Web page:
Alice Guy directs an espionage romance set and made during the start of the Mexican Revolution. Frances Gibson plays a Mexican woman sent to spy on an American military officer. Will love conquer politics?
Home Media Availability: Released via streaming.
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In 1910, Mexico saw the start of its decade-long revolution and all the foreign interference that came with it. The events of the revolution were closely observed (and interfered with) by Mexico’s neighbors to the north and it was of interest to Americans other than politicians and soldiers. Men crossed the border in search of adventure, for political reasons and even to make movies. (My great-grandfather was in the first category. And a pre-movie Cecil B. DeMille considered a border crossing before directing called.)
Alice Guy was running her own studio, Solax, at the time and Across the Mexican Line was one of many films released through her brand in 1911. The story should be a familiar one to anybody who has ever seen a spy film. (I should point out that brief sequences of footage are missing and are supplemented by title cards.)
Dolores (Frances Gibson) is a Mexican woman sent to spy on the American troops across the border. (The character was named Juanita in the film’s original release but I am using the name found in the title cards to reduce confusion.) She meets Lieutenant Harvey (Romaine Fielding), who operates the telegraph. Smitten, he not only lets her see his work, he also teaches her how to use the machine herself.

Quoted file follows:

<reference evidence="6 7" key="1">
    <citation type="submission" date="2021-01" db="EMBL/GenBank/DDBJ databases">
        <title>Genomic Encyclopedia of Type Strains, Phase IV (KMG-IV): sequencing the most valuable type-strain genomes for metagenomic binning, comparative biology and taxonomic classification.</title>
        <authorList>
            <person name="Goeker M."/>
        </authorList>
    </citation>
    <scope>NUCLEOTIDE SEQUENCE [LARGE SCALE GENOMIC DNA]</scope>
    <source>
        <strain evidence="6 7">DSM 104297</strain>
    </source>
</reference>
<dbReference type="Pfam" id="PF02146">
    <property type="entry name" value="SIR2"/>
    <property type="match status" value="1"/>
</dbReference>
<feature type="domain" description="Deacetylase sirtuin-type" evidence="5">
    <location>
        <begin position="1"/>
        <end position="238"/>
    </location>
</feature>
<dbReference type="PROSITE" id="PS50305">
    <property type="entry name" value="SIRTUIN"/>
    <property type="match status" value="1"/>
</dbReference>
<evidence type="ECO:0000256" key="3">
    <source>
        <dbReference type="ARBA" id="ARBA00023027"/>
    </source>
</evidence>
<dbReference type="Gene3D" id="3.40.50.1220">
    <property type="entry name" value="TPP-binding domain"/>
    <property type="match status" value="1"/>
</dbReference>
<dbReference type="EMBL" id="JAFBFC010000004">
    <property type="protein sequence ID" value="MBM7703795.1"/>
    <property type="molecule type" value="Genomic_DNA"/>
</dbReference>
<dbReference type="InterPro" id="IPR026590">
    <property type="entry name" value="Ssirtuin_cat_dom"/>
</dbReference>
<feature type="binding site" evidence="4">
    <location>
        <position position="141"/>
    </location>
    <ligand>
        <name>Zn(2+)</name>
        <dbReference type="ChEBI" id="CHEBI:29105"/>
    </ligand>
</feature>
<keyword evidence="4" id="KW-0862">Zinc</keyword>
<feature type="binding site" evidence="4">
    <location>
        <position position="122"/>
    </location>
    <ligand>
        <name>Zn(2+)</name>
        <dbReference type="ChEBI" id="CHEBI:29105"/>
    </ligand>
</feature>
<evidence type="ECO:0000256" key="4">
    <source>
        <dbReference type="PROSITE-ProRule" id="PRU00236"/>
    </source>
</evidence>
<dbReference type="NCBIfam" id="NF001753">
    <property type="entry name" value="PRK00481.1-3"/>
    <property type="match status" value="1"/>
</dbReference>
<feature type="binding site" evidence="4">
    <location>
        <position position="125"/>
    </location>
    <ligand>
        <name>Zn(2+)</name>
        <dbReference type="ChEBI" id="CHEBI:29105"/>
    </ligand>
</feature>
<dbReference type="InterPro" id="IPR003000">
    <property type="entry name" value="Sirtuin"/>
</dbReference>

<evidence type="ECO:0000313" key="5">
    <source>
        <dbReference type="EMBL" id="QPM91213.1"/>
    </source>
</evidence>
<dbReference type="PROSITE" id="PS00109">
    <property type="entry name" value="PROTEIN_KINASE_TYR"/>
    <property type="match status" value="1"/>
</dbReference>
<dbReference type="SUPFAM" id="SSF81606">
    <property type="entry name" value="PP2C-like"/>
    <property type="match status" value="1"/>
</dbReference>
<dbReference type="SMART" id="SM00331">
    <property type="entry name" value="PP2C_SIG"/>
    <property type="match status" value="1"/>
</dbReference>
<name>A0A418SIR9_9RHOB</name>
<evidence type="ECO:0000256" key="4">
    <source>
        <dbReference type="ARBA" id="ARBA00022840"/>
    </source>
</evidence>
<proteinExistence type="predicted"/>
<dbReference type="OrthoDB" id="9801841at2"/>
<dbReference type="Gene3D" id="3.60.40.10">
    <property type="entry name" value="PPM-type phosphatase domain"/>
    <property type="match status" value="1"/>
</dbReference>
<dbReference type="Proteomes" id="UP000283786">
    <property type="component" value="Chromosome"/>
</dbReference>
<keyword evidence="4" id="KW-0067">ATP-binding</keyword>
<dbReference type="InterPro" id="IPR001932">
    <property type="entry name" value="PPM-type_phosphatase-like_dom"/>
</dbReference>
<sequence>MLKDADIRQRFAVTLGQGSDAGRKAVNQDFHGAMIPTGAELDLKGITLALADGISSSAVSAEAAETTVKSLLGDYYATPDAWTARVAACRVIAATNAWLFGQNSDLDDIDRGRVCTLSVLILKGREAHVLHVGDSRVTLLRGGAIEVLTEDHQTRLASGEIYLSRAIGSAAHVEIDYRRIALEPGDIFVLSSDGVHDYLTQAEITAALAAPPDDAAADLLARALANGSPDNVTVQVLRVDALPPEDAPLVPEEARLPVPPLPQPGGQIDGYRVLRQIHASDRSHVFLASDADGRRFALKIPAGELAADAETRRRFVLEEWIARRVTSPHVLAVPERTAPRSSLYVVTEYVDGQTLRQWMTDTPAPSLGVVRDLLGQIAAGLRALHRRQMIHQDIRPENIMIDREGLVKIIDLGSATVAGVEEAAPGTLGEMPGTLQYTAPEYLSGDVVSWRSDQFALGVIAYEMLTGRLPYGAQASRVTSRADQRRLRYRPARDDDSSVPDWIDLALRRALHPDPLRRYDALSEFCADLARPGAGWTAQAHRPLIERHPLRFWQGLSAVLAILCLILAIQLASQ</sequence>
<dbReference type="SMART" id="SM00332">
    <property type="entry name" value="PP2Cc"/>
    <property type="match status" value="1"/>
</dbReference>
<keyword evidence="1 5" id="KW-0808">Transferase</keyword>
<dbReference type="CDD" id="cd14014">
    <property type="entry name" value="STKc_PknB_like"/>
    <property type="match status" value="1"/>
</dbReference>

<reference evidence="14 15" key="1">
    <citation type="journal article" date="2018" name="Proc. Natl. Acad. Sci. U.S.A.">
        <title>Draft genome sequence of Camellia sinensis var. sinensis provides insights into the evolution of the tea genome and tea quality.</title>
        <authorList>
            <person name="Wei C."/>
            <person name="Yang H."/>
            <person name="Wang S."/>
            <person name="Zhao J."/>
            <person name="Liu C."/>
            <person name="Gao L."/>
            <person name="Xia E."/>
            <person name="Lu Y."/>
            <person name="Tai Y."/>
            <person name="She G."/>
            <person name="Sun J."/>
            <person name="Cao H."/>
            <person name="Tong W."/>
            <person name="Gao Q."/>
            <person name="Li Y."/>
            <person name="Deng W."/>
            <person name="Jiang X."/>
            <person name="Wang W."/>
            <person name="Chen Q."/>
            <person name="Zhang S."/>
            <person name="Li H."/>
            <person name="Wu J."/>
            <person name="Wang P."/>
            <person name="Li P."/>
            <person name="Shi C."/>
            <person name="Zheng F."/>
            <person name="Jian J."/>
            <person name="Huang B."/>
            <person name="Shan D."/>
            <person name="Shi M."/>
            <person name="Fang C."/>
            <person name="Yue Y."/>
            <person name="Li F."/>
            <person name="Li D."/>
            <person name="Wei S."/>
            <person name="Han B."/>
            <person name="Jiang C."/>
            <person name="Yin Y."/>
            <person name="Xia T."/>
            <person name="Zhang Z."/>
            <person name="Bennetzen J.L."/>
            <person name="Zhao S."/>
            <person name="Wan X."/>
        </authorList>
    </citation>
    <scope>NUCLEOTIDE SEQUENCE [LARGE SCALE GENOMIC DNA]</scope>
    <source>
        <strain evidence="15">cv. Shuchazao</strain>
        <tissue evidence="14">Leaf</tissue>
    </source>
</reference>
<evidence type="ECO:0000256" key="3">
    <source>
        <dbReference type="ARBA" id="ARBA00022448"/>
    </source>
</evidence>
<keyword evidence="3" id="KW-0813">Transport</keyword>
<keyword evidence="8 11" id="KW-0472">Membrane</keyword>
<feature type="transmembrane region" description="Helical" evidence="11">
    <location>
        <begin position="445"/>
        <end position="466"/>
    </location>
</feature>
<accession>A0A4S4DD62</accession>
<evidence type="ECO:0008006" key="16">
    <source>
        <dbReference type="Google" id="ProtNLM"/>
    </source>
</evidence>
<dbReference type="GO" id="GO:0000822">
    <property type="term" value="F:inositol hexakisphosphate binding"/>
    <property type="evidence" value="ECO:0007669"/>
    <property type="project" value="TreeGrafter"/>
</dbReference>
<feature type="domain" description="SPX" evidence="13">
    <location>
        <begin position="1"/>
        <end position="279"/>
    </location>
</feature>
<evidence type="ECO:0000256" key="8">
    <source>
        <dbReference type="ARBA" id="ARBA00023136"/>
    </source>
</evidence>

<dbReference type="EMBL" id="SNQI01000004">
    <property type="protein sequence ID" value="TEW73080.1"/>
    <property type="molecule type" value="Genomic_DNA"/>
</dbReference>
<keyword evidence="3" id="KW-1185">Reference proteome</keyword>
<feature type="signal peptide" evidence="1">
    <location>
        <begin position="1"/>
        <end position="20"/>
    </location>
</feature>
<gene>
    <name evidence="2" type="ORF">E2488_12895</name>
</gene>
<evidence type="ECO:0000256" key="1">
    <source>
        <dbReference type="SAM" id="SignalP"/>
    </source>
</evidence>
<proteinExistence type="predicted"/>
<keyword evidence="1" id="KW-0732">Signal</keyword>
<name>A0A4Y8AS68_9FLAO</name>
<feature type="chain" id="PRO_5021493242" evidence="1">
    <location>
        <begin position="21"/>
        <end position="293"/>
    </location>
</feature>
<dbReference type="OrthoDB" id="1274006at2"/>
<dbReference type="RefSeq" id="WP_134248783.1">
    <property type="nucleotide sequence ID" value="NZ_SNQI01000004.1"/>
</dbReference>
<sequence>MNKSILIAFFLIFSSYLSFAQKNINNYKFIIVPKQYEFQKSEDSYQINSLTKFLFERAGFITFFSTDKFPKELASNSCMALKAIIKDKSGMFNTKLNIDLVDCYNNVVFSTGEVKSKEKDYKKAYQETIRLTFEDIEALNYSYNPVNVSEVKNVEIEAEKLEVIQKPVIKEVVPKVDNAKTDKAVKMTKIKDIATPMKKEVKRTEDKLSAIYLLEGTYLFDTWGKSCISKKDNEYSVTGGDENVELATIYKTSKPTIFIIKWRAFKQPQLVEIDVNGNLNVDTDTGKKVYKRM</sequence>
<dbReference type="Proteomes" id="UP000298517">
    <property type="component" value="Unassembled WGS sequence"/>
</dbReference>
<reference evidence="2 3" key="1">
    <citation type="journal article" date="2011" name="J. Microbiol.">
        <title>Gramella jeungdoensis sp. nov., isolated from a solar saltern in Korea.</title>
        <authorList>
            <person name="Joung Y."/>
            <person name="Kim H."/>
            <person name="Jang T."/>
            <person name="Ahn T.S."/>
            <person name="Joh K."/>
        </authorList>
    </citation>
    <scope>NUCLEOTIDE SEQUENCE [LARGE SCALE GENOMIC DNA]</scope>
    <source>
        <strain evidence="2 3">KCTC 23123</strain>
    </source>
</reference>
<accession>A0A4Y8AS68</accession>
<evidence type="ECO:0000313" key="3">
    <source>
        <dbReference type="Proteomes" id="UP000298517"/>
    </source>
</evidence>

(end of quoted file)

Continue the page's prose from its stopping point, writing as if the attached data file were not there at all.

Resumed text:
Dolores arranges to let her compatriot into the telegraph station but she is beginning to feel reluctant because she has fallen for the dashing Harvey. After an unsuccessful attempt to bribe the lieutenant for information, fight breaks out and Harvey is knocked out and kidnapped. He’s taken across the Mexican line (Get it? Get it?) and is due to be shot by the Mexican army at noon.
However, they did not notice the handy-dandy miniature telegraph kit left in the same room as Harvey and he passes it to Dolores. She in turn shimmies up a telegraph pole and sends out a message to the cavalry. Yes, this film was made when the cavalry coming to the rescue was not a metaphor.
(By the way, can those wonderful long divided skirts come back in style? I absolutely love them!)
This is a pretty black and white picture. The American army is unambiguously white hat and the Mexican characters wear the black. There’s not much Mexican about the Mexicans either; the filmmakers could have substituted Chinese characters engaged in the Boxer Rebellion, for example, and changed nothing but the costumes.
In Borderland Films: American Cinema, Mexico, and Canada During the Progressive Era, Dominique Brégent-Heald brings out that while it may seem surprising that a French director would embrace such jingoism, it is actually quite logical. Of all the American films sent to Europe, those with western and Civil War subject matter were the most popular by far. The Mexican Revolution would have been seen as an ideal, torn-from-the-headlines source of new stories all ready for profitable export. Also, it’s worth noting that France had stuck its schnozz into Mexican business before and was not opposed to military intervention.
(For a look at the United States in Latin America from the opposite perspective, I highly recommend viewing Claws of Gold, Colombia’s condemnation of the Panama Canal.)
According to Moving Picture World, Across the Mexican Line didn’t make much of an impression on New York audiences but was met with loud cheers for the heroes and boos for the villains in at least one small town theater. The film was declared a crowdpleaser with Frances Gibson’s telegraph scene singled out for praise.